Diorio v. Hines Road, LLC

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Justia Opinion Summary

In this property dispute, the Supreme Court affirmed in part and vacated in part the judgment of the superior court granting Defendants' motion for summary judgment based on the ground of prosecutorial immunity, holding that the hearing justice erred in applying prosecutorial immunity to the Building and Zoning Official for the Town of Cumberland (Building Official Hall) and the Town of Cumberland (Town).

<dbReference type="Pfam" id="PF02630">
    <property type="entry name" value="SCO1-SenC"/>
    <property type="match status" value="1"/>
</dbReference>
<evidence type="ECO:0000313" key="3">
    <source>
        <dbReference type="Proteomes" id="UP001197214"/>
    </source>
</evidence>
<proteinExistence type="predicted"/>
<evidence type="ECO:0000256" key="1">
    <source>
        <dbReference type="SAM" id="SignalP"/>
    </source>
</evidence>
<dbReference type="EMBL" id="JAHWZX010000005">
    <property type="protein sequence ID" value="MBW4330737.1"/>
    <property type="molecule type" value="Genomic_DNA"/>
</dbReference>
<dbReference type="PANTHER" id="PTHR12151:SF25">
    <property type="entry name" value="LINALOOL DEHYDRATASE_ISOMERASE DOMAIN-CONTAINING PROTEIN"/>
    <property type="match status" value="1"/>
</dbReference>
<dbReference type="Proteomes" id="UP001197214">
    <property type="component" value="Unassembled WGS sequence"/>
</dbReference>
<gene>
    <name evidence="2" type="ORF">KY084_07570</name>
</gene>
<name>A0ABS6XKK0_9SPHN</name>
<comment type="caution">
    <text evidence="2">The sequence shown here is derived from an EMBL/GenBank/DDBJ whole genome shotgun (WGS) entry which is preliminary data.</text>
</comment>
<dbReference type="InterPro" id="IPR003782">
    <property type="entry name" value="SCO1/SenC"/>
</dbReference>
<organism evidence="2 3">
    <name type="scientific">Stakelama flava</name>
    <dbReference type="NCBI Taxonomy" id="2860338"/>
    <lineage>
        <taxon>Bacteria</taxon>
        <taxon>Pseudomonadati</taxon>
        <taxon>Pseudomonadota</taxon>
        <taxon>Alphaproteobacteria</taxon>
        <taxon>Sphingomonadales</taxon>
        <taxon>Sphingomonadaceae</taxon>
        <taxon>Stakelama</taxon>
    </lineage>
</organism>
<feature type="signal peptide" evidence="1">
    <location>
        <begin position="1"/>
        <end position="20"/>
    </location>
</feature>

Plaintiffs sued the Solicitor for the Town of Cumberland (Solicitor Hefner), Building Official Hall, and the Town, claiming negligence, private nuisance, trespass, intentional infliction of emotional distress and seeking declaratory judgment and injunctive relief after Plaintiffs' neighbor prevailed on an action against the Town regarding its agreement with the Town regarding a retaining wall abutting Plaintiffs' property. The hearing justice granted summary judgment in favor of Defendants. The Supreme Court vacated the decision in part, holding (1) Solicitor Hefner was entitled to prosecutorial immunity; (2) Building Official Hall failed to meet his burden of proof as to prosecutorial immunity; and (3) because this Court is vacating the superior court's decision with respect to Building Official Hall, the summary judgment decision with respect to the Town is also vacated.